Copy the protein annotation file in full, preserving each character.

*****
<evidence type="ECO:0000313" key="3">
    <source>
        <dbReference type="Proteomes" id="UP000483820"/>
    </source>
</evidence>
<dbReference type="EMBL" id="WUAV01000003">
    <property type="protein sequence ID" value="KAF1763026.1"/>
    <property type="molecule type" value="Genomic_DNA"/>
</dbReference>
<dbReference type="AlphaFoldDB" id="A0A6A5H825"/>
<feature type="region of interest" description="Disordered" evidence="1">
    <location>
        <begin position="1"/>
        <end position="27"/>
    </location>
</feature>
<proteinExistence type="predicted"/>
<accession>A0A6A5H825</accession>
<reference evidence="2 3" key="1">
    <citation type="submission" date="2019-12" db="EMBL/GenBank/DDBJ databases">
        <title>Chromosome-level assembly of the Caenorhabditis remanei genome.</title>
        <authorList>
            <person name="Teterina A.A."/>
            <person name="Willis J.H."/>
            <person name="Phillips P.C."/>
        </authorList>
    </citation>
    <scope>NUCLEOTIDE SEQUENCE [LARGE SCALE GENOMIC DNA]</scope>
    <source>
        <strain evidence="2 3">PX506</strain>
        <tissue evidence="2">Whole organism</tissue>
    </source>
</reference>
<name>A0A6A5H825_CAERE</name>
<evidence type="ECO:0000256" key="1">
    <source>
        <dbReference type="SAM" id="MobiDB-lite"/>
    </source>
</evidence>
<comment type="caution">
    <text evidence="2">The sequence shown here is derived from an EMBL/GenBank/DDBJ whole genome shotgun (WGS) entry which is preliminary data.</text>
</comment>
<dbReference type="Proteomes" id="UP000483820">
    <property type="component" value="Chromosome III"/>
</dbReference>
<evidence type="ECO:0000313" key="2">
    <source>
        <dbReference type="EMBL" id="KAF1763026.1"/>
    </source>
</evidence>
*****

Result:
<evidence type="ECO:0000313" key="3">
    <source>
        <dbReference type="Proteomes" id="UP000483820"/>
    </source>
</evidence>
<dbReference type="EMBL" id="WUAV01000003">
    <property type="protein sequence ID" value="KAF1763026.1"/>
    <property type="molecule type" value="Genomic_DNA"/>
</dbReference>
<dbReference type="AlphaFoldDB" id="A0A6A5H825"/>
<feature type="region of interest" description="Disordered" evidence="1">
    <location>
        <begin position="1"/>
        <end position="27"/>
    </location>
</feature>
<proteinExistence type="predicted"/>
<accession>A0A6A5H825</accession>
<reference evidence="2 3" key="1">
    <citation type="submission" date="2019-12" db="EMBL/GenBank/DDBJ databases">
        <title>Chromosome-level assembly of the Caenorhabditis remanei genome.</title>
        <authorList>
            <person name="Teterina A.A."/>
            <person name="Willis J.H."/>
            <person name="Phillips P.C."/>
        </authorList>
    </citation>
    <scope>NUCLEOTIDE SEQUENCE [LARGE SCALE GENOMIC DNA]</scope>
    <source>
        <strain evidence="2 3">PX506</strain>
        <tissue evidence="2">Whole organism</tissue>
    </source>
</reference>
<name>A0A6A5H825_CAERE</name>
<evidence type="ECO:0000256" key="1">
    <source>
        <dbReference type="SAM" id="MobiDB-lite"/>
    </source>
</evidence>
<comment type="caution">
    <text evidence="2">The sequence shown here is derived from an EMBL/GenBank/DDBJ whole genome shotgun (WGS) entry which is preliminary data.</text>
</comment>
<dbReference type="Proteomes" id="UP000483820">
    <property type="component" value="Chromosome III"/>
</dbReference>
<evidence type="ECO:0000313" key="2">
    <source>
        <dbReference type="EMBL" id="KAF1763026.1"/>
    </source>
</evidence>